Lebanon PM arrives in Iran seeking help to avert tensions with Hezbollah
Ahead of a UN report expected to indict members of the Iran-backed Hezbollah for his father's murder, Saad Hariri is to meet with Ahmadinejad, Ayatollah Khamenei on first official visit to Tehran.
Lebanese Prime Minister Saad al-Hariri arrived in Iran on Saturday, seeking its help to prevent political tensions turning violent if a UN-backed tribunal indicts Hezbollah members for killing his father.
Western diplomats have said that the tribunal could indict members of Hezbollah, which is backed by Iran and Syria, by early next year for the 2005 bombing which killed former premier Rafik al-Hariri and 21 others.
Lebanese politicians fear the indictments could prompt confrontation and possible violence between the Shi'ite Hezbollah, which has denied any involvement in Hariri's killing, and allies of the Sunni prime minister.
Hariri was welcomed to Iran by first Vice-President Mohammad Reza Rahimi who vowed to deepen ties with Lebanon. "We should use all of our capacities to expand the ties ... and to take giant steps in line with our interests," Rahimi said after a meeting with Hariri.
Hariri was expected to meet senior Iranian officials, including Supreme Leader Ayatollah Ali Khamenei and President Mahmoud Ahmadinejad during the three-day visit, Iranian television said.
Ahead of his first official visit to Iran, Hariri told Iran's state news agency that the Islamic state could play an important role in allaying tension in Lebanon.
"Iran plays an important role in the Middle East region ... particularly in resolving crisis and maintaining stability in Lebanon," IRNA quoted Hariri as saying.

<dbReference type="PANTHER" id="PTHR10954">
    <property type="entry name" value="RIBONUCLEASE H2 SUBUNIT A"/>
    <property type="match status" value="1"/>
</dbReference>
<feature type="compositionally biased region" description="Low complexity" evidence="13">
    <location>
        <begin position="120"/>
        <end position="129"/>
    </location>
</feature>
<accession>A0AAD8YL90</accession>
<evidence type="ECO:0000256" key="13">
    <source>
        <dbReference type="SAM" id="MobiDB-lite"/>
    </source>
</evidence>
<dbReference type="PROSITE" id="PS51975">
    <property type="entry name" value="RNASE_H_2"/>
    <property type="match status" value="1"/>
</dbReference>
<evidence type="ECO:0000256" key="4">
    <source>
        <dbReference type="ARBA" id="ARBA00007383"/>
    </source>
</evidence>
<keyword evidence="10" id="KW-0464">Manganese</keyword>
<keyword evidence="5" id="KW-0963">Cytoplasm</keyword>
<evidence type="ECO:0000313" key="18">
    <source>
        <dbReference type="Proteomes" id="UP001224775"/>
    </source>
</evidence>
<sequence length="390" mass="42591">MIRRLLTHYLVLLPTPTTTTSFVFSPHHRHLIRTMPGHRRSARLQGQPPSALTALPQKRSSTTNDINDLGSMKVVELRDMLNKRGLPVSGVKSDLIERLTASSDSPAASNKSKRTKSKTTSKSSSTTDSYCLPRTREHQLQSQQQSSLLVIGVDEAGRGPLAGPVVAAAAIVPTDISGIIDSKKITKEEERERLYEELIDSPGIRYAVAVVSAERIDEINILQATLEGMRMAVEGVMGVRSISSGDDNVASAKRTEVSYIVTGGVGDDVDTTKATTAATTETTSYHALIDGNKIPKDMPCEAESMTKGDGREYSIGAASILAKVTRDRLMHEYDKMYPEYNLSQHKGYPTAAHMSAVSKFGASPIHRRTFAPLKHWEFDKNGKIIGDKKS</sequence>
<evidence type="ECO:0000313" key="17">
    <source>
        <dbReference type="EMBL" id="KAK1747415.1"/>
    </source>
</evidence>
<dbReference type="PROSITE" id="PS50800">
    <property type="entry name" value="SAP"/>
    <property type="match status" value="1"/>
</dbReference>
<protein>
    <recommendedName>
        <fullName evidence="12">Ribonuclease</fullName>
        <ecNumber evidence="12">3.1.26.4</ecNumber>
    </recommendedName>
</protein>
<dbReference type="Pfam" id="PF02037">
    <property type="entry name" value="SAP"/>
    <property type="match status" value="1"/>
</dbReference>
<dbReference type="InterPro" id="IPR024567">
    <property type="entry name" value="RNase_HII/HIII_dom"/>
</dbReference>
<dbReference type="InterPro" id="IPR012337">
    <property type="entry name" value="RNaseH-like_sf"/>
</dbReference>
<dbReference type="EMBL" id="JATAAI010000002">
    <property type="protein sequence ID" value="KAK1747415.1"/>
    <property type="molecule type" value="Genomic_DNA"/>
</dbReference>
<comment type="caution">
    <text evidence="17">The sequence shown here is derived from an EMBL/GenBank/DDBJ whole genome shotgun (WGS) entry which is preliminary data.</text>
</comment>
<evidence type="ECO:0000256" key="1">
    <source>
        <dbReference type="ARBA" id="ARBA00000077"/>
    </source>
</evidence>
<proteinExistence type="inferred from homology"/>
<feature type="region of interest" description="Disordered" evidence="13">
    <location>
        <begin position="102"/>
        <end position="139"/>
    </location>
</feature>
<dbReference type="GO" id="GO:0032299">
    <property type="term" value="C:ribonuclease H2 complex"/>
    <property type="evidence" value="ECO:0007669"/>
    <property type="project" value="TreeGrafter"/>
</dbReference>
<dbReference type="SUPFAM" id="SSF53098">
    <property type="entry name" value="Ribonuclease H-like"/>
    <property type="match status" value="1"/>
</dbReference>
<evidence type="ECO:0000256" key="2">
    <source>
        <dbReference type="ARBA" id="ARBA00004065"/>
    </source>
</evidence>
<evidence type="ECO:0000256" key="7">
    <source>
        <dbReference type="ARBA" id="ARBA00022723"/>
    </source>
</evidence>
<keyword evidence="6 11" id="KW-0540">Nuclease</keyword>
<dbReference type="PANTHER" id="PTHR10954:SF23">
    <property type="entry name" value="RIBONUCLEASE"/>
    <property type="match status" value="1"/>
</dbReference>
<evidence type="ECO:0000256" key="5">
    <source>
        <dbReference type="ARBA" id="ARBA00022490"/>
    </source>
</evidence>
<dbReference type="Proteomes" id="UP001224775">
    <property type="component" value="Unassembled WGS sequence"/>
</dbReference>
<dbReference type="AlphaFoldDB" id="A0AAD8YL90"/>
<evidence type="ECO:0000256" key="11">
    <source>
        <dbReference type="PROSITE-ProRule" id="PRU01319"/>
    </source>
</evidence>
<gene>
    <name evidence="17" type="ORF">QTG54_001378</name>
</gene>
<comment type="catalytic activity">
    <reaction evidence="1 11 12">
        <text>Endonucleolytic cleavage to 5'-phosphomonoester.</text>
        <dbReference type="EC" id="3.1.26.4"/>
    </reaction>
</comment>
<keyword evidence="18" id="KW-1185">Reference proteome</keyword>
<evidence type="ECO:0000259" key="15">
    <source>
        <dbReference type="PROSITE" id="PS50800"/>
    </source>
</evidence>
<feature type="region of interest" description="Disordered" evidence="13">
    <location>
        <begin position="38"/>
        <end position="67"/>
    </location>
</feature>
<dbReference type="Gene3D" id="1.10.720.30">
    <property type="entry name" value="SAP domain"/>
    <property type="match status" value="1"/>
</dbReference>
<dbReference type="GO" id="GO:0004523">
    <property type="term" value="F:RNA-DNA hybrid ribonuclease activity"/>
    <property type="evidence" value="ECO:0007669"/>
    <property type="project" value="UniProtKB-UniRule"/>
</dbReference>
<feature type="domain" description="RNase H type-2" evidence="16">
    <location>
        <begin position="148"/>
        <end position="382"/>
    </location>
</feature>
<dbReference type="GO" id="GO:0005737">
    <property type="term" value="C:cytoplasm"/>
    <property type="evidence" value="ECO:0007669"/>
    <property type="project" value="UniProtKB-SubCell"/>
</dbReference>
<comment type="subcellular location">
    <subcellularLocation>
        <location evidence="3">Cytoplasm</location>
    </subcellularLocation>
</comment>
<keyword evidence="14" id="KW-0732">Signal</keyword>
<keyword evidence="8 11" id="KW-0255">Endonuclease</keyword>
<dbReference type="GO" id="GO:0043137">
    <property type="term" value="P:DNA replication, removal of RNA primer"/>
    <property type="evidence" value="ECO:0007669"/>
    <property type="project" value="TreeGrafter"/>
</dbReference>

Ahmadinejad visited Lebanon in October, when he said Iran supported all Lebanese but highlighted the influence of Hezbollah by visiting its strongholds.
Lebanese officials hope a recent initiative by the leaders of Saudi Arabia and Syria, who back rival camps in Lebanon, will help prevent any escalation. Iran's endorsement of the
Saudi-Syrian efforts is essential for their success.
"Hariri's visit ... is a piece in the regional movement towards (accomplishing) the deal," Lebanese analyst Oussam Safa said, adding it will give Hariri direct access to Iran without having to go through Tehran's allies -- Hezbollah or Syria.
"It will help Hariri to get Iran's support in calming Hezbollah's reaction if the indictment is issued," he said.
Hezbollah leader Sayyed Hassan Nasrallah has urged all Lebanese to boycott the tribunal and vowed to block the arrest of any of his members. He has also called on Hariri to repudiate the tribunal, which he described as an "Israeli project".
Ghazanfar Roknabadi, Iran's ambassador to Beirut, said Hariri's visit was "historically significant" and would have positive results on Lebanon in the next few days, Iran's English language PressTV reported on Saturday.
"Iran backs unity among Lebanese political groups ... the visit will also be appreciated in Lebanon," said Roknabadi.
The United States and its allies, including some Arab countries in the region, fear Iran is seeking nuclear weapons under cover of a civilian program. Iran says it needs nuclear technology to generate electricity.
Some Iranian papers said Hariri's visit could build a strong front against Israel, which Tehran refuses to recognize. Israel has not ruled out the possibility of a military attack if diplomacy fails to resolve Iran's nuclear standoff.
"The visit will expand ties between Iran and Lebanon and will surely strengthen the resistance movement against the Zionist regime (Israel)," said deputy Foreign Minister Reza Sheibani, the state-run Iran Daily newspaper reported.
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